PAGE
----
Exclusive: Kimberly Bangerter Becomes the First Woman to Win a Coyote Calling World Championship

Kimberly Bangerter and her father, Layne, holding some of the hardware they won at the coyote calling competition. (Photo: Kimberly Bangerter)

When Kimberly Bangerter’s father agreed to partner with her at this year’s World Championship Coyote Calling Contest, Kimberly doesn’t believe he had serious designs to win. Layne Bangerter had won the Coyote Calling World Championship once before, but he’d never partnered with one of his daughters, and he tried to manage her expectations going into the event.

Kimberly had different ideas.

“He was more thinking it was a good father-daughter experience, which it totally was. But I was like, ‘No, we’re in this to compete. We’re in this to win,’” she told Hunt365.

After the final day of the competition, Kimberly knew they had done well, but she wasn’t sure whether they’d won.

“I was so beyond stoked. When we got back, my dad was talking to all the other teams, but I could hardly be around because I was so anxious,” she said. “I really wanted to win. I believed in our team because my dad and I worked well together, and I thought it would be awesome to be the first girl champion.”

Kimberly is the first woman to ever win the World Championship.

That wish—earned through two grueling days of hunting in Nevada’s Elko region—came true. The 26-year-old and her father bagged 13 coyotes over the two days of the contest, enough to earn both the championship and the prize for most coyotes killed.

Kimberly and her father, Layne, also won the Calcutta with 13 coyotes. This is where they bet on themselves to shoot the most coyotes.

A Family Affair

It’s fitting that Kimberly won the championship with her father. Kimberly said he always tried to include his eight children in his outdoor pursuits, and as an aerial gunman and coyote trapper in Utah and Idaho, he had plenty of experience to share.

“He would take us outside all the time. Just load up all the kids and go. It was just what we did as a family,” Kimberly said. “My dad had a sticker at his work that said, ‘hunt with your kids, not for them.’ He was good at living by that.”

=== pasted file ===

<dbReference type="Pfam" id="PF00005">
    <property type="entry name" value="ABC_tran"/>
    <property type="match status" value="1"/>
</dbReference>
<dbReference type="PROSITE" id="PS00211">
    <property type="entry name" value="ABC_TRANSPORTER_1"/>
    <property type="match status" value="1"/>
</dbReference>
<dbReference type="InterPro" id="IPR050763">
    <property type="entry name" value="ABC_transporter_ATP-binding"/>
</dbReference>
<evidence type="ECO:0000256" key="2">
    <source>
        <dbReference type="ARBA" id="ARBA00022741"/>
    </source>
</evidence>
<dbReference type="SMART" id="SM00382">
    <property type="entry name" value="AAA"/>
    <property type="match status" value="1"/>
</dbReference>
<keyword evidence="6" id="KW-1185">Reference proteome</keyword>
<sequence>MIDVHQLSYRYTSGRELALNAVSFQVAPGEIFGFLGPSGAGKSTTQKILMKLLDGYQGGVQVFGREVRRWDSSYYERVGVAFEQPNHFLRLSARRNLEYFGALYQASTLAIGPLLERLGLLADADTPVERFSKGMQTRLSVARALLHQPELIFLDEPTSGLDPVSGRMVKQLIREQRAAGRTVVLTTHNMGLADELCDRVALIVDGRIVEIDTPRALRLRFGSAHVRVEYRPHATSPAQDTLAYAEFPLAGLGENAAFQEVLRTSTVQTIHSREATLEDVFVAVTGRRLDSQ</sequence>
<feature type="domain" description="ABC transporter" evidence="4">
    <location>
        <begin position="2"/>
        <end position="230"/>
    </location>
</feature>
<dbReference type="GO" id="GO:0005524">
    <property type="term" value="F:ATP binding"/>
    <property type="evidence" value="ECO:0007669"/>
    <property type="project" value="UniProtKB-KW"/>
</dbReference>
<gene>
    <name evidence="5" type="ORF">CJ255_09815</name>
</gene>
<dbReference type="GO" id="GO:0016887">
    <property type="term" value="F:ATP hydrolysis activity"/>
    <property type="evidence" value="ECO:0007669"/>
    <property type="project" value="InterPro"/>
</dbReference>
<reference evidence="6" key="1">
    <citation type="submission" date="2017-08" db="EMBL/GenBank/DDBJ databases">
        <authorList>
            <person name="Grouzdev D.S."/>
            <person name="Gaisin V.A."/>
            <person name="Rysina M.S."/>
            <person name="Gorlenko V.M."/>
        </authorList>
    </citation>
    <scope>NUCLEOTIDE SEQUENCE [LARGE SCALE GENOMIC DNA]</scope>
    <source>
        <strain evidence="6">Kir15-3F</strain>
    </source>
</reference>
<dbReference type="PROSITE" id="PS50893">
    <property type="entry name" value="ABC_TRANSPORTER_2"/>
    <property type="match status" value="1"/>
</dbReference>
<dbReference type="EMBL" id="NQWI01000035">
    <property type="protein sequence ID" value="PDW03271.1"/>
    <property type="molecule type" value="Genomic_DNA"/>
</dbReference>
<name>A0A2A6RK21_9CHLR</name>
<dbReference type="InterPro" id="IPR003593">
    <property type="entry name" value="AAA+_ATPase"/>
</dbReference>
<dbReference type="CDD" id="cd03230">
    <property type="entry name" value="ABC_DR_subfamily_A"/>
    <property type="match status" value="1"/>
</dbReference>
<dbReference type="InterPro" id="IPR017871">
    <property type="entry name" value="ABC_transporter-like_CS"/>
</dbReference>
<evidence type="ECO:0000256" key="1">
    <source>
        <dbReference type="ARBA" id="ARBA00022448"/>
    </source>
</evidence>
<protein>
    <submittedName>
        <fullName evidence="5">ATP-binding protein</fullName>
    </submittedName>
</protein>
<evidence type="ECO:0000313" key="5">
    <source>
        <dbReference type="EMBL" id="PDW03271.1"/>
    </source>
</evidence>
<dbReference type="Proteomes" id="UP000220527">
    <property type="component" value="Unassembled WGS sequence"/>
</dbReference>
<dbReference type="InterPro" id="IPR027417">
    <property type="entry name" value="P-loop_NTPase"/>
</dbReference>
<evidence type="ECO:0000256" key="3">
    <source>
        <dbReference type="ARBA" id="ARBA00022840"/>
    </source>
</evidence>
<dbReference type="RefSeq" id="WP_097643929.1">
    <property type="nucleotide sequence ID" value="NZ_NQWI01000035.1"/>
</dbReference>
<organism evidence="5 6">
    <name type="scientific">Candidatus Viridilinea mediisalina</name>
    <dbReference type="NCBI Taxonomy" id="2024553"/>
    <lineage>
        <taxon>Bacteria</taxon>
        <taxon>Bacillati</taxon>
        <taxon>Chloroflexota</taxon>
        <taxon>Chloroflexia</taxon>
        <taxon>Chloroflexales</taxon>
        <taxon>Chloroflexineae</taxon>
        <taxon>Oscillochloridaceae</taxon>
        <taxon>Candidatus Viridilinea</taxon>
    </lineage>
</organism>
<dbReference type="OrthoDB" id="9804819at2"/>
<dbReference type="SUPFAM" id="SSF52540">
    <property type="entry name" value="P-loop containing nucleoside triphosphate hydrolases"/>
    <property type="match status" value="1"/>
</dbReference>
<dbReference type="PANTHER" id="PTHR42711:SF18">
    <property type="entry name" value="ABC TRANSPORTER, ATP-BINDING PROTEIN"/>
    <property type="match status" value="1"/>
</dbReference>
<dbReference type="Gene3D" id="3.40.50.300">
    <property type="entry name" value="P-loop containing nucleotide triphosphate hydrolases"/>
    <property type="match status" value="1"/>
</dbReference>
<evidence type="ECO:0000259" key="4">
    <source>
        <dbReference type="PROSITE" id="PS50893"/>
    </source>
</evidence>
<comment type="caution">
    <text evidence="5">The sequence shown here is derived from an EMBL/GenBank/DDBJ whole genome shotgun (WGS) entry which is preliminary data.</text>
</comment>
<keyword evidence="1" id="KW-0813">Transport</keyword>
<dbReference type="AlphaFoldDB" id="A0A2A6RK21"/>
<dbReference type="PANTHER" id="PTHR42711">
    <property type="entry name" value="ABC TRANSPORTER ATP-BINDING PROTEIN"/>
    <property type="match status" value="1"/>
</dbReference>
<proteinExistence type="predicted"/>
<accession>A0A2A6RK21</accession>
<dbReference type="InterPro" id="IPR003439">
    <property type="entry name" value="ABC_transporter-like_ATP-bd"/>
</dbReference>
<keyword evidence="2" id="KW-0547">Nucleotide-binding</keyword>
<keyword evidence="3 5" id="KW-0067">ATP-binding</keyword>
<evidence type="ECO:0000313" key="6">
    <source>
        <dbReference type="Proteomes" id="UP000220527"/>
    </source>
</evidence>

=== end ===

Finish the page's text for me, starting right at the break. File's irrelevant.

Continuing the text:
Kimberly grew up in Idaho and now lives in Utah, and she remembers learning to shoot ground squirrels even as a kid.

Kimberly and her father went in with a game plan — and it paid off. (Photo: Kimberly Bangerter)

“My dad trained us all how to shoot from a really young age. We’re all pro-Second Amendment, pro-gun safety. That’s very important to us,” she said.

She’s tagged along with her brothers and father on hunting trips before, but in recent years, she’s worked to expand her hunting repertoire to deer, and she hopes to soon bag her first elk.

Everyone in the family wants to join Layne at the coyote calling championship. After her brothers and brothers-in-law earned high spots competing with their father, Kimberly decided it was her turn.

“I said, ‘I call dibs! I’m your teammate next year,’” she said, laughing. “He wasn’t expecting us to win. He said, ‘These guys are killers, Kimberly. You’ve got to understand that. They are really good.’”

Kimberly expressed nothing but respect and admiration for her competitors, but when the coyotes were finally counted, those grizzled, veteran coyote hunters weren’t quite good enough.

Some Advice

At the World Championship Coyote Calling Contest, teams of two compete for two days in the region surrounding the town of Elko in northeastern Nevada. Teams that can kill five coyotes on the first day qualify for the second day of the competition. The first team back the second day of the competition with five coyotes wins the World Championship.

Kimberly and Layne bagged eight dogs on the first day, and they were the first team back on the second. No other team killed as many as 13 coyotes

Kimberly credits their preparedness and their calling strategy for their victory, but more than that, she believes their hustle and their positive mindset earned them the win.

“Just hustle,” she said when asked to give advice to other hunters.

Kimberly’s advice for other coyote hunters? “Hustle.” (Photo: Kimberly Bangerter)